In both clips (above) he is flat on his back and not looking for wrist control or for any sort of posture control with a closed guard or over/underhooks.
He allowed "Bones" to throw his leg over in what should have been an easy sweep or submission attempt.
The reason Rua was not able to capitalize is attributed to his cardio but also his lack of comfort on the ground. Being able to do such a transition is not an indicator as to how good Jones is, but more of how lazy the Brazilian's ground game was.
"Shogun" was very unimpressive from the bottom.
Notice above that Anderson Silva is not flat on his back while Rich Franklin attacks him from the top. He doesn’t roll for a kneebar and he doesn’t do anything to leave him too vulnerable. Instead, he makes it difficult for "Ace" to get too many shots in and when he gets comfortable, Anderson gives a subtle sweep of his foot and throws Franklin off balance which creates a scramble and allows the dominant striker to get back to where he performs best.
That is a very overlooked technique; as all Anderson does is keep his legs and arms active and never lays flat on his back. Instead, he is at an angle where he can fully use the strength of his hips and legs to do something as simple as trip Franklin down.
A powerhouse wrestler on top, controlling position. It must be the end right?
Carlos Eduardo Rocha, who is a very accomplished jiu-jitsu player, sees light in the darkness underneath an accomplished wrestler like Jake Ellenberger. Instead of allowing the stronger Ellenberger to hold position, Rocha attacks from a defensive position. Rocha uses the power in his hips through beautiful technique to lock in a Kimura from underneath to roll over Ellenberger and gain dominant top position.
Rocha also uses upper body strength to compliment his momentum and hip rotation in the sweep. Ellenberger, as a wrestler, may have gotten too comfortable on the ground and was thrown off his base and his wrestling talent was negated completely.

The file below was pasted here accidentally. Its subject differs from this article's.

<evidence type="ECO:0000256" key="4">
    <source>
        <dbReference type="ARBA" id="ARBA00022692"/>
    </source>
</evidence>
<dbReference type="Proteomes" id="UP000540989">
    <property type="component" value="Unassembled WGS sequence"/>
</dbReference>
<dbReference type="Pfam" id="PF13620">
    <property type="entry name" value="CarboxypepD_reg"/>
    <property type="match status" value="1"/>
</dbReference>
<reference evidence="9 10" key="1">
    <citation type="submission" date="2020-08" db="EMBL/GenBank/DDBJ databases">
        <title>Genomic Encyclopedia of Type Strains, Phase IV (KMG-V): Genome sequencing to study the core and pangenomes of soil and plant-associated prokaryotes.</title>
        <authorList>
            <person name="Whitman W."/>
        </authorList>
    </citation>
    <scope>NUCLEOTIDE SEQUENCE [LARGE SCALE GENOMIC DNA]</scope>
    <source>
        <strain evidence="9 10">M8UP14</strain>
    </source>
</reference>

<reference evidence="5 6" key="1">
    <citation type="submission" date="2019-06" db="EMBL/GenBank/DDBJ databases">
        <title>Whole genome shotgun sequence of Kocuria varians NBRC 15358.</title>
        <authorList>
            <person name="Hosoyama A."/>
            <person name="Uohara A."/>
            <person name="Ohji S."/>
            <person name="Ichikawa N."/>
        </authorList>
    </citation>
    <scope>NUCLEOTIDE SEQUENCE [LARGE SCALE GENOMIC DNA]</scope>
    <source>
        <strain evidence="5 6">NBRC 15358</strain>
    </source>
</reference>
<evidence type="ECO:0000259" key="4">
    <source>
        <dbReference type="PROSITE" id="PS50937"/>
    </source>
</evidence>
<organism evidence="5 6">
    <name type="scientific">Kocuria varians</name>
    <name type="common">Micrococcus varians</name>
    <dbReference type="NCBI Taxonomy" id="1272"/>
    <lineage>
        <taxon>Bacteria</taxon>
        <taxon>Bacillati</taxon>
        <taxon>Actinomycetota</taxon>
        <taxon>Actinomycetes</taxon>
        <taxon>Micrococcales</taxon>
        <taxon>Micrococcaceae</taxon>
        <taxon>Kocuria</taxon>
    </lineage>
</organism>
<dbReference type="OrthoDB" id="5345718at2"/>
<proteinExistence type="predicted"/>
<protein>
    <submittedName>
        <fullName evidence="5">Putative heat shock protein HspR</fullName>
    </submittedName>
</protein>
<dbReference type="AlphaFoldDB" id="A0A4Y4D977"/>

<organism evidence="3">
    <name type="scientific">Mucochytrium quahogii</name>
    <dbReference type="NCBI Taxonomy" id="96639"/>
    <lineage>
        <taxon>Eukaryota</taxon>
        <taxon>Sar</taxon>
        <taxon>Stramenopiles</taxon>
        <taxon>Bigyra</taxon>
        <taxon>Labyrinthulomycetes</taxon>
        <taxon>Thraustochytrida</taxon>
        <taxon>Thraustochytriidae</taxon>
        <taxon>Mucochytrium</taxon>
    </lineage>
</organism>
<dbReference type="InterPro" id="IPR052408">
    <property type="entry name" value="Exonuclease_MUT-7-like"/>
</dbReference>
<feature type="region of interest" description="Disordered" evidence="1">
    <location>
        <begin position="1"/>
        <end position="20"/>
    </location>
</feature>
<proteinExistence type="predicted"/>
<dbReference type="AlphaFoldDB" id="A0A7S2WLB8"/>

Before anyone laughs at the thought of Brock Lesnar completing sweeps and attacking from his back, let me just stop you there. Watch the GIFs above as he actually demonstrates very effective technique.
Notice a few things, like when Brock is sweeping in these clips. He has an awesome base where his hips are angled and he isn’t flat. He also has very active legs. He takes his brute strength and combines it with some very good technique.
The beauty of B.J. Penn’s jiu jitsu!
The best wrestler in all of MMA has dominant position and Penn is able to work back towards full guard where he can attack more and defend easier. He does so by remaining active underneath a guy who has a near flawless base.
While Georges St. Pierre lays stationary across Penn’s body, "The Prodigy" works in the wiggle room he needs to secure his left leg in the crotch area of the champ. When he hooks his foot in the thigh area he pushes off, rotates his hips and slides his body underneath, placing him securely in full guard.
This sweep is known as the "jailbreak."
There are plenty of techniques to compliment a bottom grappler’s arsenal, but that's up to the fighter to learn and experiment with. But the next time you're watching a fight and a top positional wrestler is riding out a fight and securing top control, resist the urge to immediately bash him.
Don't forget there are two fighters in the cage and the bottom fighter has plenty of opportunities to attack.
Let’s hear it Maniacs, do you think the fighter on bottom needs to do more to prevent the top fighter from riding to a decision? Or will you boo the stalled action regardless?